20/06/2016   Instructions for Continued Airworthiness

The specific objective of this rulemaking task is to establish clear requirements and responsibilities for all parties involved in the production of ICAs, their approval and their implementation.

The aspects to review will be, among others:

  • Definition and identification of ICA taking into consideration two safety recommendations
  • Completeness of ICA
  • Certification of ICA by the competent authority
  • Who has the right to receive ICA from the DAH and whether operators can share this information with maintenance organisations.
  • Does the ‘availability policy’ apply not only to TC and STC holders but also to other DAHs?
  • Does the ‘availability policy’ apply to repairs and modifications/change?
  • MRB Scheduling Information subtask 3 was cancelled Mid 2015 due to lack of resources.
  • A Certification Memorandum may be developed in the future to provide guidance.
  • Acceptance/approval of ICAs by other than the certification authority.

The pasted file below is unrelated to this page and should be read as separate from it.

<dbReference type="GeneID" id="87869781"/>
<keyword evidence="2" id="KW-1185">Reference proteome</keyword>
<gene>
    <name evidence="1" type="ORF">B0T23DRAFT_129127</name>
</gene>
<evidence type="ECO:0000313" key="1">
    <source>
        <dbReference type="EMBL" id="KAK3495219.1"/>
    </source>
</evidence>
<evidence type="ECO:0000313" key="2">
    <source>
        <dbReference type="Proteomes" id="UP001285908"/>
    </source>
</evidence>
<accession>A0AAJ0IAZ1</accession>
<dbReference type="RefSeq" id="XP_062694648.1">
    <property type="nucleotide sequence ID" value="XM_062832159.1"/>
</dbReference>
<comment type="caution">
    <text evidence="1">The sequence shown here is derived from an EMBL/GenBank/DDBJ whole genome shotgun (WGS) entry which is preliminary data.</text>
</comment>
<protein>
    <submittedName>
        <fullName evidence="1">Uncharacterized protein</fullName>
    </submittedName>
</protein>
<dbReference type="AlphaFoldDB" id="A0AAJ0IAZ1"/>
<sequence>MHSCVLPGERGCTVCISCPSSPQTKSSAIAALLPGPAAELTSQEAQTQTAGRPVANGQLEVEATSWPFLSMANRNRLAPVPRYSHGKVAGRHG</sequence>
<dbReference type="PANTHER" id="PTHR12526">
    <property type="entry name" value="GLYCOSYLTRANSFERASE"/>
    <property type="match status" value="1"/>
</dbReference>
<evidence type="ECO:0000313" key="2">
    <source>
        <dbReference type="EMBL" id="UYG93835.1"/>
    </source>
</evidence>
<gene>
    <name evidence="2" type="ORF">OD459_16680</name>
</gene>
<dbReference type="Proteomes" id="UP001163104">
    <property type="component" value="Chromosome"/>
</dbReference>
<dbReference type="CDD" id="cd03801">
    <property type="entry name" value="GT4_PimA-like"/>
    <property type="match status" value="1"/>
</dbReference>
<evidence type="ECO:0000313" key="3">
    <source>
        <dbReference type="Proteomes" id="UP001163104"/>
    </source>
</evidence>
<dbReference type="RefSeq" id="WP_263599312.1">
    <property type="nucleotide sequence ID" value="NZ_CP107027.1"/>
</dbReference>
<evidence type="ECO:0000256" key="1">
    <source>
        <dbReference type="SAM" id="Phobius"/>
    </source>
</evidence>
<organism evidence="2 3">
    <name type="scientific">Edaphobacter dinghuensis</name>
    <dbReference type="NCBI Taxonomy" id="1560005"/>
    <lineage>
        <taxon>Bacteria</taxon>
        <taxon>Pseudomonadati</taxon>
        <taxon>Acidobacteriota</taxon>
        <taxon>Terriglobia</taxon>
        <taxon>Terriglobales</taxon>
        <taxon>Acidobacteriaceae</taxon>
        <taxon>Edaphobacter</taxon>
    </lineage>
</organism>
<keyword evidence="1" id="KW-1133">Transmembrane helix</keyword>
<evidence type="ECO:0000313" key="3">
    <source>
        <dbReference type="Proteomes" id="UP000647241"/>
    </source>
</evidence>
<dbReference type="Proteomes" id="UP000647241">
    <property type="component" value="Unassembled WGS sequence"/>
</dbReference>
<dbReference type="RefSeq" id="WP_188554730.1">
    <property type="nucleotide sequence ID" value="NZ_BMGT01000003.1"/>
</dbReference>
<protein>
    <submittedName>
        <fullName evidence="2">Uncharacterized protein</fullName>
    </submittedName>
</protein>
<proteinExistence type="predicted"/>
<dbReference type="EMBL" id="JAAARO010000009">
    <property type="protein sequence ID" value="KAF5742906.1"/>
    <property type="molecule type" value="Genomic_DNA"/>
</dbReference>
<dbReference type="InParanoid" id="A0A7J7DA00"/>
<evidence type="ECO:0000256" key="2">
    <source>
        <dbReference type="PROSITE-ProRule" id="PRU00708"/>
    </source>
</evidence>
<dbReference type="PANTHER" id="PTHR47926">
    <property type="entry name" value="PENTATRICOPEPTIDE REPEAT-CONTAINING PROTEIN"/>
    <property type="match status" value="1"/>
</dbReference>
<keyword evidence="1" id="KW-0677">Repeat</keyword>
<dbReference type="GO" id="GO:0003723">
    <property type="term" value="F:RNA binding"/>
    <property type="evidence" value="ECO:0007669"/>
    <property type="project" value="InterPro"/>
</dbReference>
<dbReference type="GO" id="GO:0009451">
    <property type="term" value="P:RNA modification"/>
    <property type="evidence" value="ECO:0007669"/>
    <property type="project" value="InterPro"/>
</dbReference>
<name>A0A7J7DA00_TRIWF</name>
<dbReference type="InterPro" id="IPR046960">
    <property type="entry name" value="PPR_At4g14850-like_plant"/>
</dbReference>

• Certification Maintenance Requirements.

We recommend those involved with ICA’s become familiar with the details of this rulemaking task.


23/05/2016   EASA issues Opinion on large aircraft seat crashworthiness improvement

This Opinion addresses a safety issue related to the crashworthiness of passenger and cabin crew seats in order to mitigate the risk of post-crash injuries or deaths.

Certification Specifications for large aeroplanes (CS-25) provides specifications to protect large aeroplane occupants from serious injuries in case of emergency landing. These specifications are: CS 25.785, CS 25.561, and CS 25.562, and they only apply to new large aeroplane types being certified and to some significant changes to the existing types.

The specific objective of this Opinion is to improve the protection of occupants on board large aeroplanes operated in commercial air transportation (CAT), when they are involved in a survivable accident.